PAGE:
If you have ever been the parent of a college student, you may have wished for a crystal ball to read your son or daughter’s thoughts.
Whether they seem distant, stressed, or happy during a family phone conversation or while home on break, you wonder, “What are they thinking?”
As college parent Kim Millhouse put it, “Parents, especially those who've sent their first child away for the first time, want to hear what students are thinking and processing in this stage of life. When your student comes home on break, it's hard for parents to connect and be engaged with their student when many, for the first time, have lived a separate life from their parents.”
Especially as Thanksgiving break draws closer, we know that you will want to make the most of your student’s time back at home. That is why we talked to real-life college students to find out what is on their minds during the semester -- take a look below to find out what your college student may be thinking when it comes to four main categories:
"I just finished the assignment for history, and now I have to study for logic and philosophy tests? How in the world am I supposed to keep up with everything and maintain a good GPA? I need more coffee..."
It makes sense that the most preoccupying thought in college revolves around grades. It is the number one source of anxiety for students— it feels like every other day there is a new paper, quiz, or project to stress about.
Students with scholarships tied to maintaining relatively high GPAs are more prone to letting grades dominate their lives. School is important, but your child should not be feeling stressed to the point where they are not able to fit in hygiene, friendships, or rest (non-school-related things). When you are on the phone with your child, check in with them to make sure they are striving for a healthy balance between school and self-care.
"I love my roommate, but I need some SPACE! I can't take the music she always plays anymore... Also, I how should I tell her that she needs to do her part of the Spanish group project?"
Navigating relationships with classmates, roommates, and teammates is a lot harder than the movies make it seem. Your child will make and lose friends during his or her four years at college. Help them understand that not all friendships are truly “best friends forever” and that a real friend is one who will weather any storm by their side.
When living apart from family, it can be easy for a college student to define himself or herself by a group of friends, so talk with your child about where he or she really finds identity— in Christ. And remind them of the verse Proverbs 18:24, which says, “One who has unreliable friends soon comes to ruin, but there is a friend who sticks closer than a brother.”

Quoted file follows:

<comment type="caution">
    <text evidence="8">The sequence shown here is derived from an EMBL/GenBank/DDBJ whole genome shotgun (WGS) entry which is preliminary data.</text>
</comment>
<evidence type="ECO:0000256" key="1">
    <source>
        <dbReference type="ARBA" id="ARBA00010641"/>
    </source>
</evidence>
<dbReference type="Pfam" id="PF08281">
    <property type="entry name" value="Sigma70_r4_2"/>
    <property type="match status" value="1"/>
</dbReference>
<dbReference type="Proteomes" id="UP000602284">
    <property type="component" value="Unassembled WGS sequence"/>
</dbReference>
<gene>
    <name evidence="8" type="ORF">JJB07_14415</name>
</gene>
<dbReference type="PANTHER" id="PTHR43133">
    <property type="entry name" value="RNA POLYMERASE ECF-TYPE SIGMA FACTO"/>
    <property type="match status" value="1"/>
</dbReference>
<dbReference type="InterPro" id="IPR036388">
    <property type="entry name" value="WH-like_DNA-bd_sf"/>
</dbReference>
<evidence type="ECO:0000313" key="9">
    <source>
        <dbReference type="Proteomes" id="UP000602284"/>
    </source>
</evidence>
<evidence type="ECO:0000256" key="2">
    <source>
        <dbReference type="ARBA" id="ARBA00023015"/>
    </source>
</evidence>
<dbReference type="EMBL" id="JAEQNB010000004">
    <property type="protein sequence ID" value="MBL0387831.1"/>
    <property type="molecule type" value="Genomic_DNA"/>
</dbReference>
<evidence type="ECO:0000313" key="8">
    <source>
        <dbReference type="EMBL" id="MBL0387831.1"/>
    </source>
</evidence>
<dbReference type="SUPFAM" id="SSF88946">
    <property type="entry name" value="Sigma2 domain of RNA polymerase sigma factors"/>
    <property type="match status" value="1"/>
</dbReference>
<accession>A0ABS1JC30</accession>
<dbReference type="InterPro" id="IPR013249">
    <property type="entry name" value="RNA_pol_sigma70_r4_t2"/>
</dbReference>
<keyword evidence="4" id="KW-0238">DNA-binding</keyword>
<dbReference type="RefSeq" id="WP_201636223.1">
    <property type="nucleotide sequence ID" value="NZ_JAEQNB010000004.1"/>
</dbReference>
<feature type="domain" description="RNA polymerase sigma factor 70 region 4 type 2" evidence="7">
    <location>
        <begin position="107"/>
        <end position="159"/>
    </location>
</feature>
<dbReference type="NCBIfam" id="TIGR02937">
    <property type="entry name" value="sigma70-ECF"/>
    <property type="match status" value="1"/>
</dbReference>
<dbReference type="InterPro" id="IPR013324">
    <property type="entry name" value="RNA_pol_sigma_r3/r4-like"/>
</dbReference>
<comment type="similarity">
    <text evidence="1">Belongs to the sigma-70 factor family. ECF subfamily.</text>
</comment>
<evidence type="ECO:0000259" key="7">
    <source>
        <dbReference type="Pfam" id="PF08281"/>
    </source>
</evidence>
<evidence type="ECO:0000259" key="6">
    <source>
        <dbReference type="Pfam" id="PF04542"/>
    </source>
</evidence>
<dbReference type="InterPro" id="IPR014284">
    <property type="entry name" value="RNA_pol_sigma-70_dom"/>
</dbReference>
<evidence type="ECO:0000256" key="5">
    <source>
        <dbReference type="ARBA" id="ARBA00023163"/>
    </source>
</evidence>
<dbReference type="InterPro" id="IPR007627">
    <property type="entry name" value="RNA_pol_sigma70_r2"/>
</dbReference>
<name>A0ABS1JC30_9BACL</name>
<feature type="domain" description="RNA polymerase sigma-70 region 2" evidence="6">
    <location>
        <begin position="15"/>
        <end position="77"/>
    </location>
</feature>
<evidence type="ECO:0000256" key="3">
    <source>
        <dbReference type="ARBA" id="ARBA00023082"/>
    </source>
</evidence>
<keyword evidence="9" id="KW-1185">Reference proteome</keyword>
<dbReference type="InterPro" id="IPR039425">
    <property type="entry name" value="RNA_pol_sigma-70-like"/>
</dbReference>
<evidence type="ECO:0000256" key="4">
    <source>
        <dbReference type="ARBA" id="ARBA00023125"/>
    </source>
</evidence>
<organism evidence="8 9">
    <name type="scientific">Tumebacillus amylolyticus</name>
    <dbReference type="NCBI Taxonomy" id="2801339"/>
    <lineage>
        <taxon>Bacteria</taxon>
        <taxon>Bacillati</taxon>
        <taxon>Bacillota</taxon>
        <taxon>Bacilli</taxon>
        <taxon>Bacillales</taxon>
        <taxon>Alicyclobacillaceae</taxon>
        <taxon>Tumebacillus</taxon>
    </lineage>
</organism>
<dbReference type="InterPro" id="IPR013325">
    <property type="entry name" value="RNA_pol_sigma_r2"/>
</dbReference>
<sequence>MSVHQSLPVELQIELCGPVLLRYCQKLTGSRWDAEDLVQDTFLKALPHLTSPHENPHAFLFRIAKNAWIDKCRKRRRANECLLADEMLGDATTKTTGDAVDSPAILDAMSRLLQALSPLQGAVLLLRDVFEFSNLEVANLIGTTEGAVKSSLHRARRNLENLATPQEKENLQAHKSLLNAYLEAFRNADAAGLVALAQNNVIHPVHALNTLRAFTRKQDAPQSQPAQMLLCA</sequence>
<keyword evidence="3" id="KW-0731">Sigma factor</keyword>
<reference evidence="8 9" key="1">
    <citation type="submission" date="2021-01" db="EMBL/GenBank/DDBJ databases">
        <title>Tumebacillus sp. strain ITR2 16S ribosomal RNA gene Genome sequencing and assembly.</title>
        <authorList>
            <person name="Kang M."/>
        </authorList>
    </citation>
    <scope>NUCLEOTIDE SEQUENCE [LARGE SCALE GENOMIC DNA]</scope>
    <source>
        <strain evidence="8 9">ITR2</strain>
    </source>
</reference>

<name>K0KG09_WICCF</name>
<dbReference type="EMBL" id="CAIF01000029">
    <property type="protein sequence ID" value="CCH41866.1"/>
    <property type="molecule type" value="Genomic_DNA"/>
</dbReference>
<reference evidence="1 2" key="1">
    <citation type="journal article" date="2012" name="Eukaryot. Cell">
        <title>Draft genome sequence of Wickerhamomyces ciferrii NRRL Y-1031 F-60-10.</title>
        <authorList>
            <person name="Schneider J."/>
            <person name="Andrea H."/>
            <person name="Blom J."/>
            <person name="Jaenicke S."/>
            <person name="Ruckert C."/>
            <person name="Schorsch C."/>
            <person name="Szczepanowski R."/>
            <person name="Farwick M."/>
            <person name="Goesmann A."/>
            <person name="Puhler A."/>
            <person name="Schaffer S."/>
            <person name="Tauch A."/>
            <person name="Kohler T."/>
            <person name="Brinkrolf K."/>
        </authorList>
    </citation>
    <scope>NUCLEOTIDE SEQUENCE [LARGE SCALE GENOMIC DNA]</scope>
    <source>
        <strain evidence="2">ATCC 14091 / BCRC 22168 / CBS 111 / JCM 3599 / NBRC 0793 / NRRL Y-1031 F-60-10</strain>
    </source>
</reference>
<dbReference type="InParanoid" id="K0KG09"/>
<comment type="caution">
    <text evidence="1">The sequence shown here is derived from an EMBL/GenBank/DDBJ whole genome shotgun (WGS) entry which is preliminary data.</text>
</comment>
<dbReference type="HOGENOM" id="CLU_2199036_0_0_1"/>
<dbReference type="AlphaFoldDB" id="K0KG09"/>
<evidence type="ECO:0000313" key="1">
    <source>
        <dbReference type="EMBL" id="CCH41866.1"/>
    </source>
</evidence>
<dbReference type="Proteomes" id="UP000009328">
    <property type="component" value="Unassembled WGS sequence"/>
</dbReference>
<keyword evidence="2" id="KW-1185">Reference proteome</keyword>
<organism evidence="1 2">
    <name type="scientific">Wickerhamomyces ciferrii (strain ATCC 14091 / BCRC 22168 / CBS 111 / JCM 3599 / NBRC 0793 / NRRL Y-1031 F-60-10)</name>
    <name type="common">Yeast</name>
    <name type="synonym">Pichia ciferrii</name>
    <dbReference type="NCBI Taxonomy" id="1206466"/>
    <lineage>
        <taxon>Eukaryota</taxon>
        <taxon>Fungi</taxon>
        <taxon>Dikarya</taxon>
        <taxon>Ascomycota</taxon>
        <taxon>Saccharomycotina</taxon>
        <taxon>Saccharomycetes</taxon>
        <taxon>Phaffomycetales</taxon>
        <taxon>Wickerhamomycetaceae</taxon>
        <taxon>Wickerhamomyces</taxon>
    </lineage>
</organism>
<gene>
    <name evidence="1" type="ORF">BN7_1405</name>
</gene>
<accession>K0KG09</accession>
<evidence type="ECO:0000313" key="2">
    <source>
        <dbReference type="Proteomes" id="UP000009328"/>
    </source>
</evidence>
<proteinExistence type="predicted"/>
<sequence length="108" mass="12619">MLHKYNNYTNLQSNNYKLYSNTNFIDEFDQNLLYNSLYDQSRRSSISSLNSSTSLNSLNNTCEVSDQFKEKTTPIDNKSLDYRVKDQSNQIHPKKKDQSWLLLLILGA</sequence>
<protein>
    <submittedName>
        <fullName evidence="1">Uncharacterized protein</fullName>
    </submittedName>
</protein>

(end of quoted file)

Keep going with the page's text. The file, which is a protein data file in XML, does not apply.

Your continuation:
"Let's see, I have $2.37 in my bank account, and if my roommate pays me back the $5 he owes me, I might have enough to buy dinner at Chick-Fil-A... Or I could eat peanut butter and jelly AGAIN."
Most students feel bad about having to ask parents for money and want to gain financial independence as soon as possible. But the reality is, when as a student taking a full load of classes, it can be hard to work enough hours to save up a substantial amount. If money seems to be something that makes your child anxious, make sure you are keeping them in the know about family finances, and help them understand the importance of saving for a rainy day and other ways to keep one’s bank account at a healthy amount.
"So there won't be any tests or papers in the 'real world'? Why am I doing this? I should drop out and live in a cardboard box."
It’s a common cry from college students: We’re expected to pick a major at age 18 that will carry us through the rest of our lives? Although many college student enters their institution of learning with a major clearly in mind, doubting their choice of major or even switching majors halfway through is not uncommon. And then there’s the question of how easy it will be to get a job in your major field, whether you will have to move somewhere new and unfamiliar for said job, and other worries.
Luckily, colleges have lots of resources for students researching their major options—from mixers with professors to appointments with academic advisors, your child should be able to find the information he or she needs. If your student seems to hate their major-required classes, or seems drawn to a different major, help them find the best place to seek out more information about the fields of study available to them.
Do you feel like you have more of a window into your child’s mind? Let us know in the comments below!